In the fast lane: working as a veterinary officer in British horse racing
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For experienced veterinary surgeons looking to refresh their career, few opportunities are as exciting as working as a veterinary officer in horse racing.
The British Horseracing Authority (BHA), the governing and regulatory body for British horse racing, employs a select team of fewer than 20 veterinary officers around the UK at any one time. An officer must be on site at any course where a meeting is taking place, overseeing a team of vet technicians. They work together to protect the welfare of the horses before, during and after races.
What does a veterinary officer do?
A veterinary officer ensures the stable area and veterinary facilities are of the required standards and hygienically maintained, and organises the regular drug testing of animals to ensure the integrity of horse racing is protected.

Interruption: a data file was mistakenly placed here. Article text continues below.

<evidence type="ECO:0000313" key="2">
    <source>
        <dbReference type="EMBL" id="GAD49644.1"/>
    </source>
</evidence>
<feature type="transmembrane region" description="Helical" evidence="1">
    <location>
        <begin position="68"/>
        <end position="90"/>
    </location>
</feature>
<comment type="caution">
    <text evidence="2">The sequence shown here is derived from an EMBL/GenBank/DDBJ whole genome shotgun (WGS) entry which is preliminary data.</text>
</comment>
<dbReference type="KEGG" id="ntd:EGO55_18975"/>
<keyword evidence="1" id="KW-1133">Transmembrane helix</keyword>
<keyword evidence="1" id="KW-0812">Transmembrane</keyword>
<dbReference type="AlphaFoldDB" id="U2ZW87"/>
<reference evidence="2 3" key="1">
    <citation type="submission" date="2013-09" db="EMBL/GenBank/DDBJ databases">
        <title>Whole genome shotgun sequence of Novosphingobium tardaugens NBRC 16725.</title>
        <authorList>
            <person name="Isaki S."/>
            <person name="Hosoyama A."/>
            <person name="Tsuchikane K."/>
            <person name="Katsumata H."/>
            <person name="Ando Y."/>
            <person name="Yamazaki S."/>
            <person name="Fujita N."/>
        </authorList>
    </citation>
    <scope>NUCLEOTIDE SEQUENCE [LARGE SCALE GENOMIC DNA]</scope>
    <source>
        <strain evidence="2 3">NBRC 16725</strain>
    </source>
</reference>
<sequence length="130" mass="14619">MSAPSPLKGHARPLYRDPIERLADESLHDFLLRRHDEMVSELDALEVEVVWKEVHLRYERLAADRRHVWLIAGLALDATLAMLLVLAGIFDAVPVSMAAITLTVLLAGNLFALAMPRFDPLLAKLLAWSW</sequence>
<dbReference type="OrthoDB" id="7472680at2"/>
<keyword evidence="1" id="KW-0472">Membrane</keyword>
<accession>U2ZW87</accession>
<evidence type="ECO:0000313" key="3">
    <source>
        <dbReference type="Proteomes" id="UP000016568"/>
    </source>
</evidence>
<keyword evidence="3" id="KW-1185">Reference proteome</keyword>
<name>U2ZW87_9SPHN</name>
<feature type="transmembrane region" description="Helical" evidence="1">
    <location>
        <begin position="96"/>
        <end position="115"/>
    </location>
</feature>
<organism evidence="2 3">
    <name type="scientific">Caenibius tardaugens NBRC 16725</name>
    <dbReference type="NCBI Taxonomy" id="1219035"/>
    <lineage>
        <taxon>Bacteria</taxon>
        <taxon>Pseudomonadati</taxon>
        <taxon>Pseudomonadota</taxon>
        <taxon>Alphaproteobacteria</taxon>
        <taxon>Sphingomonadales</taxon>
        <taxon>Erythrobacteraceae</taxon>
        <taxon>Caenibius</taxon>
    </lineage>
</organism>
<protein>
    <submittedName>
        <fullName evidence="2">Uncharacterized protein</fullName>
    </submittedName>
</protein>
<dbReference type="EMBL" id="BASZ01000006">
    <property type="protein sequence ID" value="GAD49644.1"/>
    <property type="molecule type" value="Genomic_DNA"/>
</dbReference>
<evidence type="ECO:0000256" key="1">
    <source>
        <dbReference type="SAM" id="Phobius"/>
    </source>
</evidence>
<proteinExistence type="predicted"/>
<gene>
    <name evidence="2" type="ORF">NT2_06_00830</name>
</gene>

He or she assists in implementing the rules of racing – including whip usage, correct tack and shoeing – and supports the racecourse vet with the appropriate treatment of injured horses.
On non-race days, a veterinary officer has a range of duties relating to equine science and welfare, from liaising with the laboratory to reviewing databases, using his or her knowledge to assist the BHA with policy decisions.
Keep an eye out
If you have a passion for horse racing, a job as a veterinary officer will surely appeal. As few positions are out there, you may have to monitor the BHA website for some time before an opening arises.
You may also need to pencil this in as a long-term career goal. The organisation looks for experienced veterinary surgeons only, usually requiring a minimum of five years post-qualification experience.
A (long) day at the races
The hours can be antisocial as a lot of race meetings are on weekends and bank holidays and, as an officer must be on site from before racing begins until well after it ends, race days are long.
Courses are dotted around the country, so a lot of travelling is involved.
For anyone who truly loves racing and racehorses, the chance to play such an integral role in the sport and get hands on with some real equine superstars will make such considerations insignificant.